During the weekend, Houston's George Bush Intercontinental Airport and Miami International Airport (MIA) closed down concourses due to staffing issues related to the government shutdown, the longest closure in the nation's history.
— Mireya Villarreal (@cbsmireya) January 14, 2019
MIA shut down its Concourse G beginning Saturday, as TSA officials have been calling in sick at twice the regular rate as the shutdown continued, Sputnik previously reported. However, according to the airport's Twitter page, MIA Concourse G returned to normal operations Monday morning, "with the TSA fully staffing the Concourse G checkpoint."
On Sunday, a ticket counter and TSA checkpoint was closed at George Bush Intercontinental Airport's Terminal B due to "staffing issues associated with the partial shutdown of the federal government," according to a statement released by the airport Sunday. Passengers scheduled to depart from Terminal B were diverted to other terminals.
— Evan Kruegel (@EvanKruegel) January 13, 2019
A security checkpoint was also closed Monday at Washington Dulles International Airport (IAD). According to TSA spokesperson Michael Bilello, "Employee and West Mezzanine checkpoints will close to consolidate into East Mezzanine. TSA Dulles has call-outs attributable to the snow storm. That is slightly higher than a normal snowstorm callout rate."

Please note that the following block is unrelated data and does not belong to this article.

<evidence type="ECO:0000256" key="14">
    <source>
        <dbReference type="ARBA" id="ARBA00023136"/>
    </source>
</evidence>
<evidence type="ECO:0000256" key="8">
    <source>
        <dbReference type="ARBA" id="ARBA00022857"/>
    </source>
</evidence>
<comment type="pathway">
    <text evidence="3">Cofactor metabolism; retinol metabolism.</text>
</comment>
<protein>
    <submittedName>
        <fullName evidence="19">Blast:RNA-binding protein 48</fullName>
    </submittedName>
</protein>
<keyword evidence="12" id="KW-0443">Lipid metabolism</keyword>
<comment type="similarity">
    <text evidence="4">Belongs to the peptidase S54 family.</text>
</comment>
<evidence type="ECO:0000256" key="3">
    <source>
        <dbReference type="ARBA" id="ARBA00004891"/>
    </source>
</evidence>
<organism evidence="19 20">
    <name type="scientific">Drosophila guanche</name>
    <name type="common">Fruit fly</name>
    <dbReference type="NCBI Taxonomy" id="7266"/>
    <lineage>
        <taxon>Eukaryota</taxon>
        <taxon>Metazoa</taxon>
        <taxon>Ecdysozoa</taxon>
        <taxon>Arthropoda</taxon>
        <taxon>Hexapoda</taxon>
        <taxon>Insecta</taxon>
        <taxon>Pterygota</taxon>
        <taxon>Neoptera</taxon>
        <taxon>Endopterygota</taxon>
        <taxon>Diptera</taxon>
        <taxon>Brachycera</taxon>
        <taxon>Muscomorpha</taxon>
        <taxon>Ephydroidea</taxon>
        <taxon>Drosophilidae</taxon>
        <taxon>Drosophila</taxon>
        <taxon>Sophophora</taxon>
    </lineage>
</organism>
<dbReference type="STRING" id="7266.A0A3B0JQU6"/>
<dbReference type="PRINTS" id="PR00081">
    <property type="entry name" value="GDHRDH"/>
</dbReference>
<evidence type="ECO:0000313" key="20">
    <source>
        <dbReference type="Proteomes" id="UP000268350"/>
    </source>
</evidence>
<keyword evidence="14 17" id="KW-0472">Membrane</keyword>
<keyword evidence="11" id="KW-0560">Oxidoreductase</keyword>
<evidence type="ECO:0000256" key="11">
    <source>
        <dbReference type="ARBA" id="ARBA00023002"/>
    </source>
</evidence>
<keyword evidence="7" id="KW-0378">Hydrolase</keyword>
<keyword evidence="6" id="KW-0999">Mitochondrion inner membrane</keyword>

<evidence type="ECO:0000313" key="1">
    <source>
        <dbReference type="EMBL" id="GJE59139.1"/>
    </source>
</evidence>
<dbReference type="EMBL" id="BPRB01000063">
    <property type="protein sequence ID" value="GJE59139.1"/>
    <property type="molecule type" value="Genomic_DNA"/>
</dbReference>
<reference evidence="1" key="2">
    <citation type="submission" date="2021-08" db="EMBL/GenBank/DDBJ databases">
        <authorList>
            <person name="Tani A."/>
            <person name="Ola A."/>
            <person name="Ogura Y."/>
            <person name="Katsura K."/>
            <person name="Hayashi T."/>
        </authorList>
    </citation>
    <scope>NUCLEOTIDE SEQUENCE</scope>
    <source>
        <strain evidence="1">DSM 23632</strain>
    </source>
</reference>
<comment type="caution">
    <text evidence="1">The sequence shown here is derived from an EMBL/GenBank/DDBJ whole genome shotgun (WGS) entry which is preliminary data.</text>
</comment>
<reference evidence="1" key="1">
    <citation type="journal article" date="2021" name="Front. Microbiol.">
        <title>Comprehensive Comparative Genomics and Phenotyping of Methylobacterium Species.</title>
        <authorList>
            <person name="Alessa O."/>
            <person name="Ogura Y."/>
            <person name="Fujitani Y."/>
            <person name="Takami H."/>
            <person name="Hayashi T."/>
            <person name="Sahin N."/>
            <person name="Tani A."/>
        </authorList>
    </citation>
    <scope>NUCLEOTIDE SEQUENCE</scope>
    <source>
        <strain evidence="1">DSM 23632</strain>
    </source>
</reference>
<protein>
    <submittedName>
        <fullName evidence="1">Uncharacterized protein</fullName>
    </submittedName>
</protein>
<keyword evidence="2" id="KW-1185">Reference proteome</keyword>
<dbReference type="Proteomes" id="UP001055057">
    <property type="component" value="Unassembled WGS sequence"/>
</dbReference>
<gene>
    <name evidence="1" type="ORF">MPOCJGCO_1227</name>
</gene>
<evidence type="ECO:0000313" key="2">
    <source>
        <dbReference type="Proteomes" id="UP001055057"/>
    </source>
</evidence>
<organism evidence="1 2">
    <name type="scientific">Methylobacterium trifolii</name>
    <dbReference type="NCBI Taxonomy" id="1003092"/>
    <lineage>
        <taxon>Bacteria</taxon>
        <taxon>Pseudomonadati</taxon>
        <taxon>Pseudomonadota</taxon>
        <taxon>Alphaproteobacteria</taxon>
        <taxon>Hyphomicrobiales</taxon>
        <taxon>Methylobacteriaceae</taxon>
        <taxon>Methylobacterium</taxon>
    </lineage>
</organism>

However, Dulles International Airport tweeted Monday afternoon that all checkpoints are open: "#FlyDulles with minimal wait times."
"We are grateful to all @TSA staff for their dedication to the mission!" the tweet added.
— Tristan Jones (@SayJones18) January 7, 2019
Travelers at Atlanta's Hartsfield-Jackson International Airport waited in security lines for more than an hour Monday, as six security lanes were closed at domestic terminal checkpoints.
— Will Nunley FOX 5 (@willnunleyfox5) January 10, 2019
On Monday, Bilello tweeted that there the rate of unscheduled absences among all TSA staff members was 7.7 percent that day, compared to a 3.2 percent rate on the same date a year ago.
"Most importantly, security standards remain uncompromised at our nation's airports," he added.
More than 51,000 TSA security agents have been working without pay since December 22, after Congress refused to throw its support behind a funding bill that would satisfy US President Donald Trump's demand for $5.6 billion earmarked for a 2,000-mile, 30-foot-tall, concrete border wall with Mexico.
— Marcy Jones Fox 10 (@MarcyJonesFox10) January 14, 2019
On Saturday, Bilello also tweeted that TSA Administrator David Pekoske had "processed compensation" to all TSA employees who worked on December 22, "the day immediately following the start of the lapse in funding."
"In addition to this, he [Pekoske] approved awards of $500 for each uniformed screening officer, in recognition of their hard work during yet another busy holiday travel season, maintaining the highest of security standards during an extraordinary period," Bilello added.
— Rep. Cheri Bustos (@RepCheri) January 12, 2019
Last week, Trump said he was "very strongly" considering declaring a national emergency if Democrats in Congress refuse to rubber stamp the money for his wall.
"We're looking at a national emergency, because we have a national emergency," Trump told reporters outside the White House.
"We have a crisis at the border of drugs, of human beings being trafficked all over the world,' Trump said. "They're coming through. And we have an absolute crisis, and of criminals and gang members coming through. It is national security. It's a national emergency."